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the state-of-the-art methodology: The engine variations are simulated offline at steady-state operating points in the representative map area of the driving-cycle. The scope is the simulation of the input variables for the exhaust gas aftertreatment system: exhaust temperature and mass flow as well as exhaust gas composition, particularly NOx. Here, NOx raw emission is computed using a semi-empirical model based on measured data. The resulting maps are implemented in VeLoDyn in order to perform the drivingcycle simulation in conjunction with the Dymola model for the parallel computing of the transient engine warm-up process, including its gas-exchange components. The resulting time-based profiles for exhaust gas temperature, mass flow and gas composition downstream of

the turbine now serve as input for the AxiSuite model which computes the thermodynamics and reaction kinetics in the exhaust gas aftertreatment system with differing degree of detail. The AxiSuite results include the time-based curves for gas temperatures at relevant positions in the exhaust system as well as for NH3 and NOx mass flow. In an iterative process the GT-Power, VeLoDyn and AxiSuite model parameters have to be recalibrated until the optimal solution for engine, gear box and catalytic system is found. Above the offline method there is the option of running all involved software tools synchronous in an adequate step size. This online simulation offers the advantage that optimization procedures concerning engine parameters and aftertreatment design parameters can be done during runtime. The realisation of an online simulation environment using the named software tools requires: – an adequate selection of the degree of model detail – a subsystem specific choice of solver step size in order to secure numeric stability – a feedback control concept. The control concept is implemented in the SoftECU described before. Figure 8 shows the simulation result for turbine outlet temperature, NOx conversion rate as well as urea and fuel consumption in the NEDC for the single- and two-stage TC engine. The latter is matched to a 20 % higher rated power compared to the single-stage engine both aiming at the same exhaust emission and fuel con-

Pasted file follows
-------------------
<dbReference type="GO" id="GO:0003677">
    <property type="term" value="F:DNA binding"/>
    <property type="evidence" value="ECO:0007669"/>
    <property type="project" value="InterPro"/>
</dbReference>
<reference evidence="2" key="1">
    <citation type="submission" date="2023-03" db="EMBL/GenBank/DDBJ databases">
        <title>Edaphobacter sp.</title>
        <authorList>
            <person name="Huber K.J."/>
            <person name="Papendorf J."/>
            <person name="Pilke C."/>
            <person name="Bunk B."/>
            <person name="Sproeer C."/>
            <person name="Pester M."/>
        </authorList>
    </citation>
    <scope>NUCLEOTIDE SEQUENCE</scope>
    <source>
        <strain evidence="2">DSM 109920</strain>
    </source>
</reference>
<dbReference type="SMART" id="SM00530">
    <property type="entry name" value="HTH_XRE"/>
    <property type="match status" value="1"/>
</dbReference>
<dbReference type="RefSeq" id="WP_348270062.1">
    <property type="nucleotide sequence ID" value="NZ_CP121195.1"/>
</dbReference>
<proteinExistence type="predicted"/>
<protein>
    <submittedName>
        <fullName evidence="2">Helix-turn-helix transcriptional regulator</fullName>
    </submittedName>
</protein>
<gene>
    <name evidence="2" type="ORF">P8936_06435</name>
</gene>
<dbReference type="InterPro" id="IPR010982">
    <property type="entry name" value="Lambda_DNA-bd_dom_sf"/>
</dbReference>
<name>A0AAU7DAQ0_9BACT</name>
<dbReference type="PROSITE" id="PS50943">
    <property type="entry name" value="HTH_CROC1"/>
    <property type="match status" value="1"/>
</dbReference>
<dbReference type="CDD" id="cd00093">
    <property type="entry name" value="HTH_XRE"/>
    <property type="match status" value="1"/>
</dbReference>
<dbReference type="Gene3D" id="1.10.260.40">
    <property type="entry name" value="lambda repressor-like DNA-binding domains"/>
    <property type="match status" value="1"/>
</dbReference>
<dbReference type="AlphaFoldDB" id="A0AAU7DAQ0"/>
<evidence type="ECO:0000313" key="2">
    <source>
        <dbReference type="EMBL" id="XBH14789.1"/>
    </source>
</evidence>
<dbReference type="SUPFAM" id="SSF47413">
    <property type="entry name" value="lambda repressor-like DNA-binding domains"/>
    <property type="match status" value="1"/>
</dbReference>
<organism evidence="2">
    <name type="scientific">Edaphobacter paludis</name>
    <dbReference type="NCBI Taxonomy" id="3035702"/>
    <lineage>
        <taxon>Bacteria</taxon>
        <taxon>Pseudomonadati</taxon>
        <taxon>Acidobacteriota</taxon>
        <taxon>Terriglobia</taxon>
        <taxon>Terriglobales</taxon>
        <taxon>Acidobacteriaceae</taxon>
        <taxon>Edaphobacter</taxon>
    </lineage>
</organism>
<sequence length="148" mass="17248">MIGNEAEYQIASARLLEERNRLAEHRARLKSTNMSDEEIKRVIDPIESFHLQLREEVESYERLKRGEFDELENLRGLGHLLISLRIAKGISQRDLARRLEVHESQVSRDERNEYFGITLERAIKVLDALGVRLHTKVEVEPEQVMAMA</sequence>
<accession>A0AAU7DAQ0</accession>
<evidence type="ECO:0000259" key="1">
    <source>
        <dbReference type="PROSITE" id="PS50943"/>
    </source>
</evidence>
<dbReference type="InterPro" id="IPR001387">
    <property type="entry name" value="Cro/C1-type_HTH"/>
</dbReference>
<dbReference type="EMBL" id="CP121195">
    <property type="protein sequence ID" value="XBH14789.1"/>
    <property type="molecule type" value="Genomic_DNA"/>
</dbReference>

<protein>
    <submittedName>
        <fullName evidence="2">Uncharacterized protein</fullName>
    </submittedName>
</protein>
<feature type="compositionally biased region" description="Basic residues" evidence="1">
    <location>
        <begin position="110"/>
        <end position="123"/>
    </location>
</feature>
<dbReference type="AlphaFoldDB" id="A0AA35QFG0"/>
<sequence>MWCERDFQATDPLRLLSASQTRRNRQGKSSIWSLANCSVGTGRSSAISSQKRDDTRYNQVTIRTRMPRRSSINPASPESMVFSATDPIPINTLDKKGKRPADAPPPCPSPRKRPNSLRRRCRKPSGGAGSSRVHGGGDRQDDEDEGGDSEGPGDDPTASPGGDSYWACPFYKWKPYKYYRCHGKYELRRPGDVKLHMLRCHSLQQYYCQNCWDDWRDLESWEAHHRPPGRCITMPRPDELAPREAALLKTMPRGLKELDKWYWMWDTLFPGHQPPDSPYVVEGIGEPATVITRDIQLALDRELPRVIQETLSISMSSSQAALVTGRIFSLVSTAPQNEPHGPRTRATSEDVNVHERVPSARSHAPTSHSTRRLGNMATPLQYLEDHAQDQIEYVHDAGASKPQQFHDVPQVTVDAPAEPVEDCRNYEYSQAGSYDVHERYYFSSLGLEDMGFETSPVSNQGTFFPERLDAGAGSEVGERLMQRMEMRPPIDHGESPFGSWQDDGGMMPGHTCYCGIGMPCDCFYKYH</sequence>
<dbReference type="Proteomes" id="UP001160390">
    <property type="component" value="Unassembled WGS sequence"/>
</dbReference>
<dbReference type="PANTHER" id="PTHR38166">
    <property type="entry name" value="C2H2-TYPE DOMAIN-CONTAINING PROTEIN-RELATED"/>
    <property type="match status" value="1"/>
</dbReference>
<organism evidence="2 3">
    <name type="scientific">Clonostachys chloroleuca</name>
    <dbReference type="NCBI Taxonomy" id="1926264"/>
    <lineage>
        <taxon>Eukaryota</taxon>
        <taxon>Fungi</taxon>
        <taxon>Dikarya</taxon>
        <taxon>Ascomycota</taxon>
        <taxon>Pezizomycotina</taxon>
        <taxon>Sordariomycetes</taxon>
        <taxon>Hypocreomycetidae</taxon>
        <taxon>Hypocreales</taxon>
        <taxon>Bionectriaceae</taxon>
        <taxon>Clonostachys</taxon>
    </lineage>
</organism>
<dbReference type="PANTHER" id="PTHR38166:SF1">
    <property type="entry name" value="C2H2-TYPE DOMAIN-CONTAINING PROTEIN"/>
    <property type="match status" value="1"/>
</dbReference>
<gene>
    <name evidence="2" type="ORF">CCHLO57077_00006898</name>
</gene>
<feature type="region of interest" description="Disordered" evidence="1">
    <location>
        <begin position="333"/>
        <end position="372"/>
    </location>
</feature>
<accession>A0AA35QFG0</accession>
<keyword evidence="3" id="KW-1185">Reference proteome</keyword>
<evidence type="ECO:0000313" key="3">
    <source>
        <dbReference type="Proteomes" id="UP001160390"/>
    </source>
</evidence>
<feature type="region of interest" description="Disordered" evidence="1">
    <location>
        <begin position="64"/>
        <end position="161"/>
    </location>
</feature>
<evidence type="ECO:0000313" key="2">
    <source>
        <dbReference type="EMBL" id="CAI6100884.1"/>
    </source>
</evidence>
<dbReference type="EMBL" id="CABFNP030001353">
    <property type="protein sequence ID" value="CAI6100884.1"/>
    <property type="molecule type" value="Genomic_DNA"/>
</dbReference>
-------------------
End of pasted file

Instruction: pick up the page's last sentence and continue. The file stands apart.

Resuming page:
Figure 7: Methodology for serial simulation of tailpipe exhaust emission in the driving cycle using GT-Power, VeLoDyn, Dymola and AxiSuite